Aug 2017 04

Ghosts in the Graveyard - Monsters for the MassesGhosts in the Graveyard
Category: Shock Rock / Darkwave
Album: Monsters for the Masses
Blurb: Former God Module member Byron C. Miller takes his lifelong love for all things horror in a whole new direction with his new lo-fi darkwave project. Unfortunately, spotty vocal work tarnishes what would otherwise be a fun Halloween record.


God Module has been a force in the EBM world for 18 years now. Filmmaker Byron C Miller joined the band in 2002, just two years after its formation, eventually becoming co-front man in live performances and, along with founding member Jasyn Bangert, used dark imagery, heavily distorted vocals, and horror movie samples to make God Module one of the best known horror acts in the industrial scene. Miller left God Module in 2010 and four years later, he has formed his new band Ghosts in the Graveyard, along with his wife Shelly Smith, and Wiscon member Paul Morgan. But if God Module could be compared to Hellraiser, then Ghosts in the Graveyard could be compared to The Nightmare Before Christmas – the band is showing its love for horror without actually being horror. Miller’s childhood of haunted houses, abandoned graveyards, and homemade Halloween mazes are what this album feels like it about, more interested in trying to get you to have fun rather than scaring you. One can feel that the band put a lot of passion into the project, which is why it’s disappointing that it doesn’t work quite right.

The album starts with a ghoulish voice speaking to us, guiding us to the door of a mansion. We visit this character in interludes between songs throughout the album, leading the listener on a guided tour through various parts of a haunted house, and it’s played straight with no joke or scare that pops up during. The songs themselves are simple but mostly effective, all utilizing simple, lo-fi synths and drum machines, with a piano being the go-to instrument that is used on almost every track. This is most effective in songs like “Old Dark House,” in which it provides the base melody, particularly in the chorus, as well as high end flourishes all over the heavily overdriven drums. Morgan’s guitar work is used sparingly, but it adds an edge to the songs when needed, the best example of which is in “Monster Mask” where he uses it for small buildups and lingering distorted notes that he lets hang throughout the chorus.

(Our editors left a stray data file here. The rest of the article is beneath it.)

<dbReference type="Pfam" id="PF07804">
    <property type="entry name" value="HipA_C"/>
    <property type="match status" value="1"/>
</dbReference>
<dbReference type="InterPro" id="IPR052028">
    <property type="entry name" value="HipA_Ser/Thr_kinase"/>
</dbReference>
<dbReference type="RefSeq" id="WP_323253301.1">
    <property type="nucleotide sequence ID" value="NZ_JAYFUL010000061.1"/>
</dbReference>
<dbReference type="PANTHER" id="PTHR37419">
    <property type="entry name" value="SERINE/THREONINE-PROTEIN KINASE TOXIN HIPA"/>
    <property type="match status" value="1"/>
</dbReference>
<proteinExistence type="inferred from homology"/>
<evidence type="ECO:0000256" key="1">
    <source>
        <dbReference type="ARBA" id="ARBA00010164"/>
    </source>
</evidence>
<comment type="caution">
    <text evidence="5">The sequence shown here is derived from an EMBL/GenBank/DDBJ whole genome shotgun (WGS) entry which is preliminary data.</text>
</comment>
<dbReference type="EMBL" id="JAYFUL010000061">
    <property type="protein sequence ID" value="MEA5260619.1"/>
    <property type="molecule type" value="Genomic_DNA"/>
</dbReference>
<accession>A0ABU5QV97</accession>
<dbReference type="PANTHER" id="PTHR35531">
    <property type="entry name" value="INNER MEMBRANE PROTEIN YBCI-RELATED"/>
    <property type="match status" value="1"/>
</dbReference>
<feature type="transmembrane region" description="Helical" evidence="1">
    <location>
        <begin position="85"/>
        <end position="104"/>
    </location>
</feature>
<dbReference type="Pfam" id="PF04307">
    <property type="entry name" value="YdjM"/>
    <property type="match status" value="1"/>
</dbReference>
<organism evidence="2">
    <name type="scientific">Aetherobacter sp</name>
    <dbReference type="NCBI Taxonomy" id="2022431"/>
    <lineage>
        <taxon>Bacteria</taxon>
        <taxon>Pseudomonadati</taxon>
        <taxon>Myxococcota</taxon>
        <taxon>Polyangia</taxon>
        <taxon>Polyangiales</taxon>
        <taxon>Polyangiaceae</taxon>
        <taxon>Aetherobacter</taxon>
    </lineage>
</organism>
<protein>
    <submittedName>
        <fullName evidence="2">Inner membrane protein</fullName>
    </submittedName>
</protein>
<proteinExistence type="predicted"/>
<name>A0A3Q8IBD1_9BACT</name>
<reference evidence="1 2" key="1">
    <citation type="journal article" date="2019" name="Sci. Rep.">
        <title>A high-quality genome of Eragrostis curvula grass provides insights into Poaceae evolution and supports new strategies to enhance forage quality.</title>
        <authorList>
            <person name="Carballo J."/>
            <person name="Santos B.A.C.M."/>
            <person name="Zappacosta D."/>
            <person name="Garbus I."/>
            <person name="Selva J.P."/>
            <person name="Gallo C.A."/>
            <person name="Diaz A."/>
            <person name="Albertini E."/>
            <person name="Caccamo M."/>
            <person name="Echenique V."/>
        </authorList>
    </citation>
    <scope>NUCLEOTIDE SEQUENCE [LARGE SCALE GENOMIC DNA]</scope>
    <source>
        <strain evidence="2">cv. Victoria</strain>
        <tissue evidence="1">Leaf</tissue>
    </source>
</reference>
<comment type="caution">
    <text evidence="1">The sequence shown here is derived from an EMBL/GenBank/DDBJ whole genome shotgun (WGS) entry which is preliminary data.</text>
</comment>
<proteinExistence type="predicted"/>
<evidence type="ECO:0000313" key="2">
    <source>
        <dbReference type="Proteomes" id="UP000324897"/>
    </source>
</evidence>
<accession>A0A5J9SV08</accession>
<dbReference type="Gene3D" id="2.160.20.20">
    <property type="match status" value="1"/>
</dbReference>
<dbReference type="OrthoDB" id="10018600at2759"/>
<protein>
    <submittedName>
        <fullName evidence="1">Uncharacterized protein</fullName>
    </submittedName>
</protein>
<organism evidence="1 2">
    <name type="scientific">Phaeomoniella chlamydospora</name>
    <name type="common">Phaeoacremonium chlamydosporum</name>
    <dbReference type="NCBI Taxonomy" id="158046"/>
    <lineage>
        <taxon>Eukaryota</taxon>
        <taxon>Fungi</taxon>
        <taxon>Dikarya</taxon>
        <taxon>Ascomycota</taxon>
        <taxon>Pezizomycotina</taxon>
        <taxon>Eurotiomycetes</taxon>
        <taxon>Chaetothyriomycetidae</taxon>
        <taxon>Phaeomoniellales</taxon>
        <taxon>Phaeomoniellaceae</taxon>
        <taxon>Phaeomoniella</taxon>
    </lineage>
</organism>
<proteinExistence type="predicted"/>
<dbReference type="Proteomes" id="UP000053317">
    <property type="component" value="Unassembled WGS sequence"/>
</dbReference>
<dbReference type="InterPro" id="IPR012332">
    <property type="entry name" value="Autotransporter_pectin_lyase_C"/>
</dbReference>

But the problem with the album is the vocal work. Miller is frequently out of tune, whether by himself or with Smith and Morgan singing backup, and the timing of his vocals seems sloppy. This actually works to the band’s advantage in the song “Better in Black,” which is the one of the fastest songs on the album and has a very punk feel to it where having less polished vocals is actually a trait of the genre. But in songs like “Needs” and “The Danse Macabre,” Miller’s attempts at a more traditional singing style make his voice stick out like a sore thumb. I feel that this is a hurdle most listeners won’t be able to get over.

Miller has also crafted videos for some of the songs, playing out like mini horror movies. The band has labeled itself as shock rock, but that doesn’t come through on the album for this writer; it isn’t until one sees the music videos that the label is better understood. Overall, if you are a fan of bands like Creature Feature or Ghost Town, then you may be able to find a place for this album in your collection. But for everyone else, they may tune out as the singing starts.
Track list:

  1. Welcome…
  2. Thirteen Ways to Die
  3. Better in Black
  4. Old Dark House
  5. Dracula’s Room
  6. Needs
  7. Another Night
  8. Monster Mask
  9. Drink Your Blood
  10. Marigold
  11. The Danse Macabre
  12. The Dungeon
  13. The Last Halloween

Ghosts in the Graveyard
Website, Facebook, Twitter, SoundCloud, Bandcamp, YouTube
A.D.S.R MusicWerks
Purchase at:
Amazon MP3
Doug Leach (nowandforalltime)

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